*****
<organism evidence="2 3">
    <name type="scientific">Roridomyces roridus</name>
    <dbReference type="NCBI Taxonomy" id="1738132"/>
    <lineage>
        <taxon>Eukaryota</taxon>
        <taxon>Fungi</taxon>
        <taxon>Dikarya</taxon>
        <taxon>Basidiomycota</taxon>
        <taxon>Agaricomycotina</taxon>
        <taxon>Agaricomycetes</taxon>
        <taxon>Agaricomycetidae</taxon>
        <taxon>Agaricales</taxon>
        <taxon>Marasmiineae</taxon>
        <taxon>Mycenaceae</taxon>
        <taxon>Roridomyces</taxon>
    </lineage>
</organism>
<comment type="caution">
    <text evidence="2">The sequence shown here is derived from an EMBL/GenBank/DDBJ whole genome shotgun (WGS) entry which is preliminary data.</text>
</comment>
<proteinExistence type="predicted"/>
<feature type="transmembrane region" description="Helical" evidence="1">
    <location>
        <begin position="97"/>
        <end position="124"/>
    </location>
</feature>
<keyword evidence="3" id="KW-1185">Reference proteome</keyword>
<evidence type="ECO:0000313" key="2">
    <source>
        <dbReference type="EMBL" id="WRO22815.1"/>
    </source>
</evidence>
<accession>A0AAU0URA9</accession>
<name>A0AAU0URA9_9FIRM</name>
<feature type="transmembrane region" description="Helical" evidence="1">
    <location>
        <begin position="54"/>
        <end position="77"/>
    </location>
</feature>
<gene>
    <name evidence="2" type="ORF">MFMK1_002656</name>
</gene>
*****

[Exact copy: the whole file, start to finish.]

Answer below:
<organism evidence="2 3">
    <name type="scientific">Roridomyces roridus</name>
    <dbReference type="NCBI Taxonomy" id="1738132"/>
    <lineage>
        <taxon>Eukaryota</taxon>
        <taxon>Fungi</taxon>
        <taxon>Dikarya</taxon>
        <taxon>Basidiomycota</taxon>
        <taxon>Agaricomycotina</taxon>
        <taxon>Agaricomycetes</taxon>
        <taxon>Agaricomycetidae</taxon>
        <taxon>Agaricales</taxon>
        <taxon>Marasmiineae</taxon>
        <taxon>Mycenaceae</taxon>
        <taxon>Roridomyces</taxon>
    </lineage>
</organism>
<comment type="caution">
    <text evidence="2">The sequence shown here is derived from an EMBL/GenBank/DDBJ whole genome shotgun (WGS) entry which is preliminary data.</text>
</comment>
<proteinExistence type="predicted"/>
<feature type="transmembrane region" description="Helical" evidence="1">
    <location>
        <begin position="97"/>
        <end position="124"/>
    </location>
</feature>
<keyword evidence="3" id="KW-1185">Reference proteome</keyword>
<evidence type="ECO:0000313" key="2">
    <source>
        <dbReference type="EMBL" id="WRO22815.1"/>
    </source>
</evidence>
<accession>A0AAU0URA9</accession>
<name>A0AAU0URA9_9FIRM</name>
<feature type="transmembrane region" description="Helical" evidence="1">
    <location>
        <begin position="54"/>
        <end position="77"/>
    </location>
</feature>
<gene>
    <name evidence="2" type="ORF">MFMK1_002656</name>
</gene>